You need a strong value proposition. Why does your store provide value that other stores or sources of competing goods do not? It’s really just an updated version of the golden rule. It’s a cliche but true. Maybe you need to reinforce an old rule: Treat others the way you want to be treated yourself. Too many people have become used to providing poor service and quality. You need to raise the understanding of what good, considerate service and quality product are for your own associates and customers. This provides the basis for the company’s marketing strategy.

Customers
You need to identify the right customers. We have seen that the right customers stay with us longer, buy more per sale, and refer their friends. You need to know as much as you possibly can know about every prospect and customer’s needs. Being able to look at a complete history of interests and not just what has been sold will help staff know what products to present for future purchases. We have talked about the items we would like to know about in each of our key customer groups. This information and our superior value proposition build customer loyalty and long term profits.

Employees
The right employees share the company’s values and have the talent and skill to achieve challenging levels of productivity. They are people of character. The loyalty of these employees must be earned. They must receive training, development opportunities, and the company must have ways to take advantage of these opportunities. As employees stay, they get better at their jobs, the company benefits from that productivity, and from the relationships that employee has maintained with customers. Incentive programs must recognize both initial sales success and longer-term sales retention.

Operations
You need to use the productivity gains from better customer relationships to improve those relationships even further. Employees can be better compensated, customers can have lower prices, more convenience, AND the store can have better returns from these productivity gains. You need to be on target all the time! A Customer Relationship Management System will keep you on target all of the time. It will allow you to run easy-to-read reports anytime that verify that you are on target, and it will help you to see what, if any, adjustments you need to make to stay there.Information is the key to success in all of these areas.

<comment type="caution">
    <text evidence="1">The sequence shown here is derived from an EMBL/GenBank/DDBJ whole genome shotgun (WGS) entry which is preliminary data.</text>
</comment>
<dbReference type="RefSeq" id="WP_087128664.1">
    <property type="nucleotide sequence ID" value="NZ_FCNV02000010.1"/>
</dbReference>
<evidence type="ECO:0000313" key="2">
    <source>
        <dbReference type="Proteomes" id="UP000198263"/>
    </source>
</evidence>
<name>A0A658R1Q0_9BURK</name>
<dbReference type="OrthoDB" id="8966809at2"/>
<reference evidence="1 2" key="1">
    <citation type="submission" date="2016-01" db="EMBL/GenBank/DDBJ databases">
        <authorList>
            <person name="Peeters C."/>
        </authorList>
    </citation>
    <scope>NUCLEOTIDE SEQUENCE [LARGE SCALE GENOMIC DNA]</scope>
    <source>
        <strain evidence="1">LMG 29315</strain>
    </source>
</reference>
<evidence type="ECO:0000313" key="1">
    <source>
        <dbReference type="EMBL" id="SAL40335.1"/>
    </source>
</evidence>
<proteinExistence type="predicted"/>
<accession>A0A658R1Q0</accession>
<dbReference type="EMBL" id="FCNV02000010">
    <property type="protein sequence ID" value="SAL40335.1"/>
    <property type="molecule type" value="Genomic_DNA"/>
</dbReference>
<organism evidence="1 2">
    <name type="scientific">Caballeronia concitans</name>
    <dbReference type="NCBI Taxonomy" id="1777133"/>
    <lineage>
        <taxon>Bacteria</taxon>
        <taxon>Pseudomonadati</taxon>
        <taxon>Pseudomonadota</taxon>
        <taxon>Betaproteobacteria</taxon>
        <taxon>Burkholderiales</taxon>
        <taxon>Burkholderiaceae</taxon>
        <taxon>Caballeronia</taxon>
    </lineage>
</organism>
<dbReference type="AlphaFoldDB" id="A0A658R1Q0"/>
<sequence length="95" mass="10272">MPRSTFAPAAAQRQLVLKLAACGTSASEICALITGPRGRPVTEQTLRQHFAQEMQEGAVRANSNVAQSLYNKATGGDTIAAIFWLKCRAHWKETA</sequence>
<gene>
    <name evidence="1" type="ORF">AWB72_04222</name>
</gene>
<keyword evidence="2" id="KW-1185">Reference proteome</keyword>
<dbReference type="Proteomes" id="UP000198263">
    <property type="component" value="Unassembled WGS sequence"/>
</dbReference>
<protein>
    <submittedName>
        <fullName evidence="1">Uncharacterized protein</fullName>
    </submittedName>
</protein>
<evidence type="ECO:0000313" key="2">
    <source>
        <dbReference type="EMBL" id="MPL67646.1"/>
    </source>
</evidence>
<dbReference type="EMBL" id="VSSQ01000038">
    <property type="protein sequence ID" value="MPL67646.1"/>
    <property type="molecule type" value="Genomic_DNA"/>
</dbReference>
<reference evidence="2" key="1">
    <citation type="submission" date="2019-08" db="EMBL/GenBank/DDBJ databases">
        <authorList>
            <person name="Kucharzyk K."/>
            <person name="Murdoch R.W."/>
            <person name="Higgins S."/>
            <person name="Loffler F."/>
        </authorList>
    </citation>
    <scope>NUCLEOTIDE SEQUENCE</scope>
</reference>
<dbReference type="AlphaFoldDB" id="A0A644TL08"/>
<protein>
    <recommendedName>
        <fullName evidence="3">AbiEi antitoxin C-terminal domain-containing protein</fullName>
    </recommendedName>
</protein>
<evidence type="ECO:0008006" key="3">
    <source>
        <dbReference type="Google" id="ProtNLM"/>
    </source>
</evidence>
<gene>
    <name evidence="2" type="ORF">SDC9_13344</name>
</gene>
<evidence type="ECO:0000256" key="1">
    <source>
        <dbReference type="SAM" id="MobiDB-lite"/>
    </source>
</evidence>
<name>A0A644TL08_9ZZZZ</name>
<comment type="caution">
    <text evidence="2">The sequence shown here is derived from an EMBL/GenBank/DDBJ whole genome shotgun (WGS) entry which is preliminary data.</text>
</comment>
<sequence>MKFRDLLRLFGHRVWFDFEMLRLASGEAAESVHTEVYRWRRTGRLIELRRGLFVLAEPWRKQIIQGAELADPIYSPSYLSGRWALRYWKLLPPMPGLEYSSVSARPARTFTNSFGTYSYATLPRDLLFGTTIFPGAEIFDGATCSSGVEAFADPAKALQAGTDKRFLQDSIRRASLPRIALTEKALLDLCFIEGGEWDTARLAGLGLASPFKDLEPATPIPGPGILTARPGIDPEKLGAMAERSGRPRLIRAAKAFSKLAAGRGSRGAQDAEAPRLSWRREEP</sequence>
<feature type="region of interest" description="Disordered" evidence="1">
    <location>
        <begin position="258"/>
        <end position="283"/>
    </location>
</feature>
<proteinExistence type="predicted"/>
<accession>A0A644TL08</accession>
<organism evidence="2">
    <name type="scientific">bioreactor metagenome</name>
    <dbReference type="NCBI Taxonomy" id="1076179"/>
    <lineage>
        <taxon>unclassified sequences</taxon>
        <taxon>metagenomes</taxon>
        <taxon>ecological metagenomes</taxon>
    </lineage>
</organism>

Many stores believe that they do all these things, so why don’t they succeed like the top performers? Because they do not follow these practices consistently. They do NOT have a comprehensive system to analyze the data that’s collected. The only way to be consistent is to automate the customer loyalty function. Collect information on non-buyers and buyers and use that information to support sales efforts, to identify life cycle purchases, and to identify the preferences of the most loyal and profitable customers. Use the information to see which employees need training in which areas, what media buys and sources give the best returns for each customer and product category. Automated software is the only way to do this consistently and thoroughly. After all, SYSTEMS define outcomes.

Throughout this three part series we have defined customer relationships as: All interactions with your business, even the ones you don’t know are taking place. We have demonstrated why better relationships are more profitable and we have described many ways in which these relationships can be built. Finally, we have determined that information is the key to success in all of these areas. To gain the valuable information that you need to make your store the number one choice for furniture, you must establish high quality, long lasting and mutually beneficial relationships.

Start toward that goal today. Remember, if you can’t measure it you can’t improve it.


David Middlebrook of AAAA Development LLC, developers of UpFront™ software, customer relationship management software designed specifically for furniture retailers, speaks and writes extensively on customer relationship management and related topics. For more information about the topics in this article contact FURNITURE WORLD Magazine at editor@furninfo.com.

 

 

Furniture World is the oldest, continuously published trade publication in the United States. It is published for the benefit of furniture retail executives. Print circulation of 20,000 is directed primarily to furniture retailers in the US and Canada.  In 1970, the magazine established and endowed the Bernice Bienenstock Furniture Library (www.furniturelibrary.com) in High Point, NC, now a public foundation containing more than 5,000 books on furniture and design dating from 1620. For more information contact editor@furninfo.com.